Felix Gonzalez-Torres was an artist, educator, writer, and activist. His practice evolved during the transition from the 1980s to the ‘90s, a period remembered for the emergence of the HIV/AIDS health crisis and changing attitudes towards government inaction, medicine, wealth and racial inequalities, war, the urgency of the climate crisis, burgeoning expressions of gender and sexuality, and the fight for freedom of speech and assembly. In just under a decade, before his death from AIDS-related causes, Gonzalez-Torres developed an expansive and influential body of work that brought him and audiences closer to an understanding of the fragility and complexity of being alive. In one moment, everything can be taken away. In another, everything can be restored.
Many of Gonzalez-Torres’s artworks take the form of mass-produced items—light strings, piles of candy, beaded curtains, stacks of paper, and signage—that can be locally sourced and adapted to any location. By choosing processes that removed his hand, Gonzalez-Torres ensured that the core of his work was stable enough to be sustained by and benefit from ongoing transformation. While the artworks are almost always designated “Untitled,” many of the titles also include parentheticals, imbuing the captions with opportunities for individual reflection. Even during his lifetime, Gonzalez-Torres chose to impart the rights and responsibilities of making decisions about his artwork to owners, authorized exhibitors, and the public, ensuring that each artwork’s significance varies with time, composition, geography, and experience.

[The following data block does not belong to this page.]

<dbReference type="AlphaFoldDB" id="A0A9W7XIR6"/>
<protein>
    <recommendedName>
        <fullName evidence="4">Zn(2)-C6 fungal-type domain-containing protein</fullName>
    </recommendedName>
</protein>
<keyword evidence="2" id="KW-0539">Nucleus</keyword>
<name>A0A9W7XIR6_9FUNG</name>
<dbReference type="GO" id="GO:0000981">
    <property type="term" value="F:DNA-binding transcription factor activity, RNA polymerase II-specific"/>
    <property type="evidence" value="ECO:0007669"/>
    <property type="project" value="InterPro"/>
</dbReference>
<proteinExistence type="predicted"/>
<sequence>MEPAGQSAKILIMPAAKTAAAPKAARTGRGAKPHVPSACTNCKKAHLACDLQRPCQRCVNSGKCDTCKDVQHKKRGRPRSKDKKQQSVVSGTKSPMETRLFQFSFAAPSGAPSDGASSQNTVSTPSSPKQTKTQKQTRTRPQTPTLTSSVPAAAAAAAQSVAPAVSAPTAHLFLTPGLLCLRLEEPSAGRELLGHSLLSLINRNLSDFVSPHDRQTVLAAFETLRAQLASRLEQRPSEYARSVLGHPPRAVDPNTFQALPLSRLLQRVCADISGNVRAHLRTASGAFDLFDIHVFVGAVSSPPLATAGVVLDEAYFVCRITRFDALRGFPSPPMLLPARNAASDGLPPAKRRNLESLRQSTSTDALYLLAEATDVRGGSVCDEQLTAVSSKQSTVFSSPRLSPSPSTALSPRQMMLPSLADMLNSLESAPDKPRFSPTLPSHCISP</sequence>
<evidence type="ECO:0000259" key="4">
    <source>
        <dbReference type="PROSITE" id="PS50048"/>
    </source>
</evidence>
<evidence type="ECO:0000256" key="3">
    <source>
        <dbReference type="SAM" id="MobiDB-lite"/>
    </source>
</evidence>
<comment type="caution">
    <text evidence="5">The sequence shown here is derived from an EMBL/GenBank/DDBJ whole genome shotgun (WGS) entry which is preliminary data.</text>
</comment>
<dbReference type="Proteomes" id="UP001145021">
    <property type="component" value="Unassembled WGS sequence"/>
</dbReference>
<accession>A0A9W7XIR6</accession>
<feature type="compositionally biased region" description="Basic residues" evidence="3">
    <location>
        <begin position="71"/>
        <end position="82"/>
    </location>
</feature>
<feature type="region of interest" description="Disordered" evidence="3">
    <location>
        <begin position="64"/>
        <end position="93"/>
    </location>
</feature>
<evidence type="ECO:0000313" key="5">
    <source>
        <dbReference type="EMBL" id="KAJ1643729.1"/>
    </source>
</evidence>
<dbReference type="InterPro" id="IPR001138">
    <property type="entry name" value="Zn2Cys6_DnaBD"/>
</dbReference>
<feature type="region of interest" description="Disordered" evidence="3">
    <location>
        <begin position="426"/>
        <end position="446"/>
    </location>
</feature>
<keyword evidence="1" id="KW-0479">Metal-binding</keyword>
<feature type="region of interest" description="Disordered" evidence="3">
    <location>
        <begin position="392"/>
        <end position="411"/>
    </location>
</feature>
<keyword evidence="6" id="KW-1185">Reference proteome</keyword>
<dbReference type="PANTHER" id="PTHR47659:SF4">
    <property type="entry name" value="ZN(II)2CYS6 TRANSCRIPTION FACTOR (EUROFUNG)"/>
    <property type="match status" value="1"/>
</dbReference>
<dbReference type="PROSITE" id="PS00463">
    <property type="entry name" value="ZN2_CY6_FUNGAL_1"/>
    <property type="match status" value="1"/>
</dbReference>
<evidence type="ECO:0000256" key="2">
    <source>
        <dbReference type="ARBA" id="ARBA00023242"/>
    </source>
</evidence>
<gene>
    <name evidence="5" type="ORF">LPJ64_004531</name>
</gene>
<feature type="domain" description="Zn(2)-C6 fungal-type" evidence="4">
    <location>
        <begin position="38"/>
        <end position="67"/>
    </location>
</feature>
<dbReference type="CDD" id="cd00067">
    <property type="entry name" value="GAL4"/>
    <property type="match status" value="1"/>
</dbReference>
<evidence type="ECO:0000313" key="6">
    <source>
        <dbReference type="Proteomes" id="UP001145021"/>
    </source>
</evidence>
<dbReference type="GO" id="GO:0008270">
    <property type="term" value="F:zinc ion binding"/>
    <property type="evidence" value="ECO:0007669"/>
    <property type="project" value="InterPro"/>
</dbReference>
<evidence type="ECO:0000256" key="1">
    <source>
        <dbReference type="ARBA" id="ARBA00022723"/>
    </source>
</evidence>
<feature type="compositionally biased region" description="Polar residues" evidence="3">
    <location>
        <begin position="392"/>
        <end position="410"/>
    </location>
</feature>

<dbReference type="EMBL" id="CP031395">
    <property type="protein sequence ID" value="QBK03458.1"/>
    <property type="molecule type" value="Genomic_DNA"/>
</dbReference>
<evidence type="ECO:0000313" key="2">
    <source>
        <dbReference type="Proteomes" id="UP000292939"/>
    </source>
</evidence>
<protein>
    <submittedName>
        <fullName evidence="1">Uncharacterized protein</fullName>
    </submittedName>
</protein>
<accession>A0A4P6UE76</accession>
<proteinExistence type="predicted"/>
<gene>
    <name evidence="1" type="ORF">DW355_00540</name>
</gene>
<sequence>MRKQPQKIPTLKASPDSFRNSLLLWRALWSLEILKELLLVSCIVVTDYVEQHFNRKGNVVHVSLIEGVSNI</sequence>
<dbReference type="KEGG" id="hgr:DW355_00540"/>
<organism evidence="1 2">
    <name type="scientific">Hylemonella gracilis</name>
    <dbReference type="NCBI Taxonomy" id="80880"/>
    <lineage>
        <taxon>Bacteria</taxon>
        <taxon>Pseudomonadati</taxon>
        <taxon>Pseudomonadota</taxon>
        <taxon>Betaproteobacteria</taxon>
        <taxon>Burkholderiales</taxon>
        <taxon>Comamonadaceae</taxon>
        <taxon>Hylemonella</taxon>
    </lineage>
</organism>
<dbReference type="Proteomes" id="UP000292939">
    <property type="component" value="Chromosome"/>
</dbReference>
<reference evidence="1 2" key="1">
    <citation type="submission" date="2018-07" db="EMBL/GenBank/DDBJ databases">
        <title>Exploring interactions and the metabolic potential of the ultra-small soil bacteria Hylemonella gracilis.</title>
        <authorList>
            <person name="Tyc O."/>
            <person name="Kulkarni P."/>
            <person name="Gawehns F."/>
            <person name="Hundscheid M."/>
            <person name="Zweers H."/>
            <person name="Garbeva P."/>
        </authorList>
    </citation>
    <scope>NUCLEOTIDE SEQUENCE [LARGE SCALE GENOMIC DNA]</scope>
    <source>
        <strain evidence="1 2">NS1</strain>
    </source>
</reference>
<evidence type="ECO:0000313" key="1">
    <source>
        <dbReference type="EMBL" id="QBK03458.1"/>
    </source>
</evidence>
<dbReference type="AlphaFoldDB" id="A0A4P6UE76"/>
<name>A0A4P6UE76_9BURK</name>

This curated arrangement of artworks, titled Winter, establishes local resonances and generates new reflections on our relationship to the landscape, what the artist once alluded to as being not only the natural environment but also our “cultural concerns, political realities, and civic issues.” It embraces the spirit of transformation, the beauty and disquiet of being in one set of circumstances while longing for others. As the seasons changed in Toronto, so too did the exhibition. As daylight shifted and temperatures warmed, many of the artworks morphed and migrated to other locations; consequently, the exhibition title shifted from Summer to Winter.
This project is curated by MOCA adjunct curator Rui Mateus Amaral. Winter is Felix Gonzalez-Torres’s first solo exhibition in Canada.
Expanding the breadth of this exhibition, Gonzalez-Torres’s billboard work, “Untitled” (Strange Bird), 1993, was displayed across six sites in the city and on the 4th floor of the Art Gallery of Ontario, until May 30, 2022. This project was presented in partnership with the AGO. For more information and the map of billboard locations, click here.